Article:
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Estée Lauder Kicks off China Campaign

The prestige beauty brand is making a new push into the market by launching its Pure Color line with a limited edition collection by makeup artist Tom Pecheux.

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BEIJING — Already billing itself as the number-one prestige beauty brand in China, Estée Lauder is making a new push into the market by launching its Pure Color line, highlighted with a limited edition collection by makeup artist Tom Pecheux.

This story first appeared in the November 29, 2010 issue of WWD.  Subscribe Today.

The new China campaign was kicked off Nov. 19 in Beijing with a fashion show and party that boiled over into an ecstatic homecoming for Liu Wen. Liu, a native of the Chinese capital, was named Estée Lauder’s first Chinese global brand representative earlier this year. The show and press reaction was described by one onlooking executive as a heady response “not rivaled since the launch of Opium in New York City” in 1978.

Along with Estée Lauder’s Pure Color launch in China, the cosmetics giant unveiled Pure Color Metamorphosis — a limited edition eye shadow and lip gloss conceived by Pecheux for China, which will go on sale here, in Hong Kong and the U.K. in spring. In all, 24 Estée Lauder Pure Color eye shadow shades and 28 lip gloss colors (each priced at about $37) are to make their debut by summer. Pure Color was unveiled earlier in other global markets.

Company executives said China is its fastest-growing market, and largest market outside the U.S. Estée Lauder already has seen success by tailoring skin care products to Chinese women, executives added, including Cyber White lightening and brightening creams. The Pure Color line has been customized for China for its launch.

“We have tremendous acceptance among Chinese women,” said Jane Hertzmark Hudis, global brand president of Estée Lauder, discussing the performance of the brand’s skin care business in China. “We’re about to turn our attention to the color market.”

Estée Lauder’s approach to China’s growing middle class is a careful one, with expansion plans into new cities, as it considers over-expansion could dilute the brand, executives said. Estée Lauder began advertising its products in China about five years before it entered the market, noted Daniel Annese, senior vice president and global general manager for market development. The brand is now carried at 95 locations in China.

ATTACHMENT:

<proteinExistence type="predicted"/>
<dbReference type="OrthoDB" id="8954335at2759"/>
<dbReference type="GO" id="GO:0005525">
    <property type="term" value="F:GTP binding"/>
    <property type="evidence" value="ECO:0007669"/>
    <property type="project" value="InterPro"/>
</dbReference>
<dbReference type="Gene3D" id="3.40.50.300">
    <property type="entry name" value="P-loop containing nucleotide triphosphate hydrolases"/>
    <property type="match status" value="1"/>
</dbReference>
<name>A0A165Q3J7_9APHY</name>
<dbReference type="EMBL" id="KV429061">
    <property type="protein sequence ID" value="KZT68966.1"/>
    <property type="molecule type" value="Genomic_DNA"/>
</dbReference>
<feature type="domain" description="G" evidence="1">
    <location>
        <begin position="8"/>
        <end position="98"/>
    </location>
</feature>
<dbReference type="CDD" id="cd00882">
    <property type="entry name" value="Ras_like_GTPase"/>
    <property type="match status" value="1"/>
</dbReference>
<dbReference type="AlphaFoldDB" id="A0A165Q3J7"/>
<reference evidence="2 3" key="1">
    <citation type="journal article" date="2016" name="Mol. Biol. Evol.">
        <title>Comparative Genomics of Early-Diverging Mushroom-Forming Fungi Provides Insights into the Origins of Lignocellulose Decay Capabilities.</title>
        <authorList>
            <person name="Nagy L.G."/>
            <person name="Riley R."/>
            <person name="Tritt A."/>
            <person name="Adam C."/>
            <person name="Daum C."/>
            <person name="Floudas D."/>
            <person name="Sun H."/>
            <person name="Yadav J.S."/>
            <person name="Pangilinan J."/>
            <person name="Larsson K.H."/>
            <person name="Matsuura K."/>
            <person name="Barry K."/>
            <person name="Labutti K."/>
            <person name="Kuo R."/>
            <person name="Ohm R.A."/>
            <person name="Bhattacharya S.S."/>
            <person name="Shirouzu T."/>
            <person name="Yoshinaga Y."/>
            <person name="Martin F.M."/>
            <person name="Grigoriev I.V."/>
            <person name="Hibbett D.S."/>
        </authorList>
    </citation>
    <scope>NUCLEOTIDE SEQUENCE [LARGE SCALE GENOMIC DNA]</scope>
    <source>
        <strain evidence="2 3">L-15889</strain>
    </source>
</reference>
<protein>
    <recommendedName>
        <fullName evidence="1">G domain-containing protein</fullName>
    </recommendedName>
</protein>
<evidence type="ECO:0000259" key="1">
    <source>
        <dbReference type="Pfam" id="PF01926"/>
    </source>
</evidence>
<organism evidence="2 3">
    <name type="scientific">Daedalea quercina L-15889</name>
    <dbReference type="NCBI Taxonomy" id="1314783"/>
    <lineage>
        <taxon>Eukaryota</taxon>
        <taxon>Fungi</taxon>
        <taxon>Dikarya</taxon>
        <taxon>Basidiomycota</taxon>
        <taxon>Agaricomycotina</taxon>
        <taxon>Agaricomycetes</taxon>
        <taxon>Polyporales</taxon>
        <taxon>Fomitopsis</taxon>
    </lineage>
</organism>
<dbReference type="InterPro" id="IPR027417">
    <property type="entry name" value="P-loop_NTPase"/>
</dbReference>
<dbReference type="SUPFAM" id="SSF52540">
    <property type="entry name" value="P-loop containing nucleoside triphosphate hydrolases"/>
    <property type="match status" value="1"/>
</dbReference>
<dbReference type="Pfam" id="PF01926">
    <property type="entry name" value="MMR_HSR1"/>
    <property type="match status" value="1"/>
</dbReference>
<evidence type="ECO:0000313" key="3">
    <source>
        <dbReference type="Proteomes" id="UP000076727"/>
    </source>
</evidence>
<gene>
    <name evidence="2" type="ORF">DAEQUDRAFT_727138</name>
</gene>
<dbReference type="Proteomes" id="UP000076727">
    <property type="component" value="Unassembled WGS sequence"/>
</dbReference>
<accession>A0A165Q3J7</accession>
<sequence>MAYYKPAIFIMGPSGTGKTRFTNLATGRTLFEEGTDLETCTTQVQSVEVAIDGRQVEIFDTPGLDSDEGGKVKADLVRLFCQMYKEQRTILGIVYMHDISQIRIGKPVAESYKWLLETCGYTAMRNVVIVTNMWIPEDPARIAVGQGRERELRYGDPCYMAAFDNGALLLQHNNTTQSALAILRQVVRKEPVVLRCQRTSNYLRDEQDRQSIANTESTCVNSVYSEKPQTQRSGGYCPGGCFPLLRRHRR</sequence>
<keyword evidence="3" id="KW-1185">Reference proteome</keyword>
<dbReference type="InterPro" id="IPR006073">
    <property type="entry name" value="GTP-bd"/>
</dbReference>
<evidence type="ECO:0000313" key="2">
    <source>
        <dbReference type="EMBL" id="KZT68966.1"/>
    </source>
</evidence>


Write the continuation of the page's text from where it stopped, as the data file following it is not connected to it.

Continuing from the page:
Annese said the company has been able to craft products for the Chinese market that have worked well elsewhere in the world, and is approaching color with that same strategy. “The Chinese woman is very discerning; she puts a lot of emphasis on product performance and quality,” said Annese. “We understand that one size does not fit all. That is creating a standard in the company.”

The brand is said to be experiencing extremely strong double-digit growth. The company does not break out numbers but industry sources see this introduction as potentially a $25 million launch at retail. The company does $300 million at retail in China, according to industry sources, most of it by the Lauder brand.

Fabrizio Freda, Lauder’s president and chief executive officer, told an investor conference in September: “China is growing so fast, we expect it to be our second-biggest Asian market this year, overtaking Korea. Last year, the Estée Lauder brand became the number-one prestige beauty brand in its distribution in China. Pivotal to its success is its prestige aspirational positioning and locally relevant innovation.”

“We launched Origins, our ninth brand in China, last spring and expect to open more than 90 doors this year across our brands in China,” he added.

Aerin Lauder, senior vice president and creative director, said strong, vibrant colors and packaging are at the heart of the line for China, and pink is a centerpiece. The eye shadows are supple and easy to apply, she noted. Executives added that Estée Lauder’s average customer worldwide is about 42 years old, but that their main customer in China is 10 years younger. And while about 70 percent of its customers globally work, that number is 85 percent in China, according to Annese.

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